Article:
In recent weeks some members of the Justice and Development Party have publicly expressed their dismay at the unfolding events and the polarising rhetoric of Erdogan. President Abdullah Gul has voiced concern too. But he has stopped short of condemning the police violence and criticizing the prime minister openly. Gul is a respected politician and enjoys considerable public sympathy. Many have praised the president’s conciliatory style of politics. The time has come for him to show statesmanship and to speak out clearly and forcefully against the abuse of power.

In particular the president should oppose the witch hunt against protestors and against the doctors and lawyers who have supported them. Such action may yet avert the country’s deterioration into further violence and polarisation. The president would also do a great service for those - Turkey’s citizens and many European friends alike - who continue to believe in a common European future.

Gerald Knaus is a chair of European Stability Initiative, Berlin. Kerem Oktem is a scholar at St Antony’s College, University of Oxford.

The dangers of resurgent nationalism in Greece

Virulent nationalism in Greece has been stirred up in the context of austerity and renewed negotiations with Macedonia. Recent attempts by the government to address the inequalities suffered by LGBT persons have also been met with a reactionary backlash.

Integration of Syrian refugees in Europe needs scrutiny

Most refugee-related services are outsourced to the private sector and NGOs, which are not adequately monitored and evaluated. When governments and EU institutions provide funding for refugee projects, they should scrutinise the NGOs and private players they work with.

Integration of Syrian refugees in Europe needs scrutiny

Most refugee-related services are outsourced to the private sector and NGOs, which are not adequately monitored and evaluated. When governments and EU institutions provide funding for refugee projects, they should scrutinise the NGOs and private players they work with.

News in Brief

  1. Italy set to pick eurosceptic finance minister
  2. UK foreign minister fooled by Russian pranksters
  3. Rajoy ally gets 33 years in jail for corruption
  4. Close race as polls open in Irish abortion referendum
  5. Gazprom accepts EU conditions on gas supplies
  6. Facebook tells MEPs: non-users are not profiled
  7. Commission proposes ending France deficit procedure
  8. UK households hit with Brexit income loss

Stakeholders' Highlights

  1. Counter BalanceEuropean Ombudsman requests more lending transparency from European Investment Bank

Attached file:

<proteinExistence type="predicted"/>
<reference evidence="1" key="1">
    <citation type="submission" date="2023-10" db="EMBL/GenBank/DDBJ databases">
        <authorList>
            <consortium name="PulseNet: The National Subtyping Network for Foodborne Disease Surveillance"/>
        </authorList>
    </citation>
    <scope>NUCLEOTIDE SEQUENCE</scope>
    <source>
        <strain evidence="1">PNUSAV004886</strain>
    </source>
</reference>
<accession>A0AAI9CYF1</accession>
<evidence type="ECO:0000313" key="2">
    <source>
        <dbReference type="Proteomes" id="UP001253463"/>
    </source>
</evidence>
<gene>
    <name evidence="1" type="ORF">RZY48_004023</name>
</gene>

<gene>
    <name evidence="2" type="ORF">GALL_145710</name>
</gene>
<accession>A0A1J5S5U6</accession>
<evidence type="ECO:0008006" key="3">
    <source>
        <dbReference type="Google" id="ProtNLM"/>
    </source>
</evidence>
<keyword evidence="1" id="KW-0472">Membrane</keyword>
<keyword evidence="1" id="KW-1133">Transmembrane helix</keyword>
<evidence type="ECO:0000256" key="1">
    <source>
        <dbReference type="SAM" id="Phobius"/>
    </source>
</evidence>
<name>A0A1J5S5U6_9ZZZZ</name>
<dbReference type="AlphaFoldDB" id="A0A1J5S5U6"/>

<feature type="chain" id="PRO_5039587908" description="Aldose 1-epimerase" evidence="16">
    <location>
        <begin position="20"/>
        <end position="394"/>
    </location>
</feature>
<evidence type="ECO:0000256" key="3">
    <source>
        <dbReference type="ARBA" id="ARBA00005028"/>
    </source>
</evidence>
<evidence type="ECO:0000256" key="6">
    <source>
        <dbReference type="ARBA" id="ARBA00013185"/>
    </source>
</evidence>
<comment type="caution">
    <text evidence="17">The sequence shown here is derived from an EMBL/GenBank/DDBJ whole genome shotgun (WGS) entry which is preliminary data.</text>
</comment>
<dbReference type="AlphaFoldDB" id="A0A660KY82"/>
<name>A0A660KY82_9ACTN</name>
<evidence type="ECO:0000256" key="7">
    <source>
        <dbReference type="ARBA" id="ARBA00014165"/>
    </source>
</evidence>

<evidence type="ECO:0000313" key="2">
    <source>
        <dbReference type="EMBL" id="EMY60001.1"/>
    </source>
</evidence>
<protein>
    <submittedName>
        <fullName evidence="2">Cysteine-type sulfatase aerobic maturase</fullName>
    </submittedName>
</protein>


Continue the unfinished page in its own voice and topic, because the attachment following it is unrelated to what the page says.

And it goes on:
2. Nordic Council of MinistersOECD Report: Gender Equality Boosts GDP Growth in Nordic Region
  3. Centre Maurits Coppieters“Peace and reconciliation is a process that takes decades” Dr. Anthony Soares on #Brexit and Northern Ireland
  4. Mission of China to the EUMEPs Positive on China’s New Measures of Opening Up
  5. Macedonian Human Rights MovementOld White Men are Destroying Macedonia by Romanticizing Greece
  6. Counter BalanceControversial EIB-Backed Project Under Fire at European Parliament
  7. Nordic Council of MinistersIncome Inequality Increasing in Nordic Countries
  8. European Jewish CongressEU Leaders to Cease Contact with Mahmoud Abbas Until He Apologizes for Antisemitic Comments
  9. International Partnership for Human RightsAnnual Report celebrates organization’s tenth anniversary
  10. Nordic Council of MinistersNordic Cooperation Needed on Green Exports and Funding
  11. Mission of China to the EUPremier Li Confirms China Will Continue to Open Up
  12. European Jewish CongressCalls on Brussels University to Revoke Decision to Honour Ken Loach

Stakeholders' Highlights

  1. Sustainable Energy Week 2018"Lead the Clean Energy Transition"- Register and Join Us in Brussels from 5 to 7 May
  2. EU Green Week 2018Green Cities for a Greener Future. Join the Debate in Brussels from 22 to 24 May
  3. Nordic Council of Ministers12 Recommendations for Nordic Leadership on Climate and Environment
  4. Macedonian Human Rights MovementOxford Professor Calls for an End to the Anti-Macedonian Name Negotiations
  5. ACCAPeople Who Speak-Up Should Feel Safe to Do So
  6. Mission of China to the EUProgress on China-EU Cooperation
  7. Nordic Council of MinistersWorld's Energy Ministers to Meet in Oresund in May to Discuss Green Energy
  8. ILGA EuropeParabéns! Portugal Votes to Respect the Rights of Trans and Intersex People
  9. Mission of China to the EUJobs, Energy, Steel: Government Work Report Sets China's Targets
  10. European Jewish CongressKantor Center Annual Report on Antisemitism Worldwide - The Year the Mask Came Off
  11. UNICEFCalls for the Protection of Children in the Gaza Strip
  12. Mission of China to the EUForeign Minister Wang Yi Highlights Importance of China-EU Relations